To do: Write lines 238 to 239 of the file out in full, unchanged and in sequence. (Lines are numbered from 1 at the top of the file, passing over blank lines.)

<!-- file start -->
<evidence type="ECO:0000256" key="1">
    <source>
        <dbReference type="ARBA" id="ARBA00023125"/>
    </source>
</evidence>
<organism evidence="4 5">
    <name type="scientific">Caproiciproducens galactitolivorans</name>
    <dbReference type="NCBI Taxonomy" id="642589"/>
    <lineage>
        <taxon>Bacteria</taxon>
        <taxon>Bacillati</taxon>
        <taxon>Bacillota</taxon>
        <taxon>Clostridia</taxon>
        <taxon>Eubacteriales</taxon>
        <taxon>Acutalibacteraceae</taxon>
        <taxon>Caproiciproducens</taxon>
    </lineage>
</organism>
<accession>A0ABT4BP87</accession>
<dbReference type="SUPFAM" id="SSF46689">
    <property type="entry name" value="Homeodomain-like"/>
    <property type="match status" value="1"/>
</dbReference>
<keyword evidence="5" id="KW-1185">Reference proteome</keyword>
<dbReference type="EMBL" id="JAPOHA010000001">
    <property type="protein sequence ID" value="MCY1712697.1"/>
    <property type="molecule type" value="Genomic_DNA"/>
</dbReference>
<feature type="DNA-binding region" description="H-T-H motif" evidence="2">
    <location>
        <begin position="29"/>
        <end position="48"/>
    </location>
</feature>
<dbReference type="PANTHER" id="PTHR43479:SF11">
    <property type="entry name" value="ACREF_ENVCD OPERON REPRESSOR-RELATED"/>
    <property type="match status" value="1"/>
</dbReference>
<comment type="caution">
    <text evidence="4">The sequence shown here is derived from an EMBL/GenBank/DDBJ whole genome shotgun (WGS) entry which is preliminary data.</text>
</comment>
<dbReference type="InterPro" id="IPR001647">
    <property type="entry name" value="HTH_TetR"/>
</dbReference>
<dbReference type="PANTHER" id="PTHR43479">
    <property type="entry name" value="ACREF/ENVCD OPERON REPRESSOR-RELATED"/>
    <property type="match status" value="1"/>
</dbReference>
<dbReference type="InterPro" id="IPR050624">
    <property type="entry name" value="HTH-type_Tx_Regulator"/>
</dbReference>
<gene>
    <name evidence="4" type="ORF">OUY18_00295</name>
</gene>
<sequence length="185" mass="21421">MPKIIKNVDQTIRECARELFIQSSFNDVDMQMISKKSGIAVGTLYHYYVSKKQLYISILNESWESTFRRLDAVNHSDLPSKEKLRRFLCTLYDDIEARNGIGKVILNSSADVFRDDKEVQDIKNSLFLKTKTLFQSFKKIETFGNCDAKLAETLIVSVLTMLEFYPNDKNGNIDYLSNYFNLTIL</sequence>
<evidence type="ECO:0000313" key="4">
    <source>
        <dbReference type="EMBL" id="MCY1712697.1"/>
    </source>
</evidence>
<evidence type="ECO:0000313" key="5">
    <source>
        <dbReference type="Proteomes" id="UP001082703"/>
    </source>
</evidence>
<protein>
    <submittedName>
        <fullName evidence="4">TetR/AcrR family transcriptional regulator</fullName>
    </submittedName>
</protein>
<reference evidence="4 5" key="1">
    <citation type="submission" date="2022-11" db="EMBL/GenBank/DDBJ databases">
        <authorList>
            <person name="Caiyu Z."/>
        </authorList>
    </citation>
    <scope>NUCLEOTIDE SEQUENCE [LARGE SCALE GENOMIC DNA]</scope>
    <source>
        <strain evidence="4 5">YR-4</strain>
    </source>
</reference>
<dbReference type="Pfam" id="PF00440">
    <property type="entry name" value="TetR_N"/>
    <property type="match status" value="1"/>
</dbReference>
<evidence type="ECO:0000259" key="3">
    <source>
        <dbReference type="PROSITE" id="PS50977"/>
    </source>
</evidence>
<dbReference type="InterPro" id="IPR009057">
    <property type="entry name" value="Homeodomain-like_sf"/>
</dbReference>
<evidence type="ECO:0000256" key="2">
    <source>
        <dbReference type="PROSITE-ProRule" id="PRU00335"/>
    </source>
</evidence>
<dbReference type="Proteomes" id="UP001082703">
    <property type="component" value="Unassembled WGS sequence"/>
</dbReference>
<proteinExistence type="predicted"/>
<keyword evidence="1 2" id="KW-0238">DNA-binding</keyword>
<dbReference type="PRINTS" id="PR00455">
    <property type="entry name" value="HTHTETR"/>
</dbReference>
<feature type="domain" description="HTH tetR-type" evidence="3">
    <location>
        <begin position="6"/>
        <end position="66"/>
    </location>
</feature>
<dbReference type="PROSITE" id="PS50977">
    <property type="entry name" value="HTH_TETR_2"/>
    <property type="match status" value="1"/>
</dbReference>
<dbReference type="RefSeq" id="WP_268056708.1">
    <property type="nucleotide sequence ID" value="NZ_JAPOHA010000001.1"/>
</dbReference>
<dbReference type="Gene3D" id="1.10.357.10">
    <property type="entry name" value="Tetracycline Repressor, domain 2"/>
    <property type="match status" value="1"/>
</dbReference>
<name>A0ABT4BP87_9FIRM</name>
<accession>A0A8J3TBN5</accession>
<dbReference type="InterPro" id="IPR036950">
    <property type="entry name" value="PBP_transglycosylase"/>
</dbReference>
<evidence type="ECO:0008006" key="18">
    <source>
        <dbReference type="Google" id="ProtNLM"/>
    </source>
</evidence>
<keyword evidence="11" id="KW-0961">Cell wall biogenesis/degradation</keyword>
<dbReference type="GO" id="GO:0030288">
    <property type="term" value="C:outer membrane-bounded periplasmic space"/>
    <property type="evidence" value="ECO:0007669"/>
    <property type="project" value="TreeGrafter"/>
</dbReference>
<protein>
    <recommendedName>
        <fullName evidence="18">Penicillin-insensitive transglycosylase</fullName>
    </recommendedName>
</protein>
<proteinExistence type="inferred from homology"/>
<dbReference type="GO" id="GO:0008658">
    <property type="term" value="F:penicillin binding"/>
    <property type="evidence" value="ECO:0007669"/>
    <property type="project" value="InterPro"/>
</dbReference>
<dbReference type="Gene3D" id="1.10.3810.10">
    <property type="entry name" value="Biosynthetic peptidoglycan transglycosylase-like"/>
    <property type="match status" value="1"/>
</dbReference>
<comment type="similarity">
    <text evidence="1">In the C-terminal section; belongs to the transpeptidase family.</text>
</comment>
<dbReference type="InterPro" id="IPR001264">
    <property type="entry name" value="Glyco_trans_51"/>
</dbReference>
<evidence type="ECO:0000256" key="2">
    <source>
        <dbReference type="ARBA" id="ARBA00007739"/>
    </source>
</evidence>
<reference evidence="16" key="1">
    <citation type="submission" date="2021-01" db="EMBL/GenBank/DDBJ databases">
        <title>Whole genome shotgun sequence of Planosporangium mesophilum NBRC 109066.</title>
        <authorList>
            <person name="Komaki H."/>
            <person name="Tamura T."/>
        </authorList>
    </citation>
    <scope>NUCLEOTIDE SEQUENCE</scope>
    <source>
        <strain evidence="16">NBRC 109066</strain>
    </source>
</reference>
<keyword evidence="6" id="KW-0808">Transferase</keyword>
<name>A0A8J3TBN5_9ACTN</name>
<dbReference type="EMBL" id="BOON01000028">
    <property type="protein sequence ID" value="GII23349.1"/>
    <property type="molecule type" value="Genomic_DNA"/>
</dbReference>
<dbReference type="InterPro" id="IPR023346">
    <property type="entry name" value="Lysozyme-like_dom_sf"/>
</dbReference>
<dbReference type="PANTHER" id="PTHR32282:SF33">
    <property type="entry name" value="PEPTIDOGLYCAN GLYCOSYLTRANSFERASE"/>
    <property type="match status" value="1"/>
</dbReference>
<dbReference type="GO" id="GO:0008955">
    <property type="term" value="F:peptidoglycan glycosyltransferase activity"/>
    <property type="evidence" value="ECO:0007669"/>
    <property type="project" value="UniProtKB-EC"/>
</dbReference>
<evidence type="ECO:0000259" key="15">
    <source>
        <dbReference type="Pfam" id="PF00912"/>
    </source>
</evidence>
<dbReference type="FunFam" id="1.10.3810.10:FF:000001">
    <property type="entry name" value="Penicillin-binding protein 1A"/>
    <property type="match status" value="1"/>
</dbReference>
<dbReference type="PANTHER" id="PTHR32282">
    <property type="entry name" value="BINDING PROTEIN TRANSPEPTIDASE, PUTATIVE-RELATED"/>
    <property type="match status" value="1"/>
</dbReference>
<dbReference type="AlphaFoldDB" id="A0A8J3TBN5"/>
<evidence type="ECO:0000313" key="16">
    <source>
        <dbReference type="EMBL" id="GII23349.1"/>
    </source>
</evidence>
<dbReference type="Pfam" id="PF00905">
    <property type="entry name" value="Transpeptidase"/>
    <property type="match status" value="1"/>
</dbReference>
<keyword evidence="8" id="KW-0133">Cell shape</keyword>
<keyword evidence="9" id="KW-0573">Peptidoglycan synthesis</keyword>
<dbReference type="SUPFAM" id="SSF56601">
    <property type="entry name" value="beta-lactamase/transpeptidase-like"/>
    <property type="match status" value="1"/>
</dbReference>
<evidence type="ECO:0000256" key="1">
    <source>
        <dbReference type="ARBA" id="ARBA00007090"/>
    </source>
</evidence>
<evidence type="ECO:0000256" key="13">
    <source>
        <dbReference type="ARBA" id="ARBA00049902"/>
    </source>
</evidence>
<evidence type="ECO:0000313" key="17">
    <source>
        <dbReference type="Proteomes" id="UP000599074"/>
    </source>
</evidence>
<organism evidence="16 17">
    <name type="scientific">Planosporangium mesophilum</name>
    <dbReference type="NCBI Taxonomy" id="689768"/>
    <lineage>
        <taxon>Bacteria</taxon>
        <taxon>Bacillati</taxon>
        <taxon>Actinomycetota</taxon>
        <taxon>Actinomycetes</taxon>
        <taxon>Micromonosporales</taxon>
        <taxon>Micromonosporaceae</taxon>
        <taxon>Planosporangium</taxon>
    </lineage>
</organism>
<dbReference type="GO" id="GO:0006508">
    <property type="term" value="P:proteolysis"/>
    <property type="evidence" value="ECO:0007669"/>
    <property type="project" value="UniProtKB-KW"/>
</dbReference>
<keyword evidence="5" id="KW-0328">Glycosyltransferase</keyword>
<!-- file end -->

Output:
        <dbReference type="Proteomes" id="UP000599074"/>
    </source>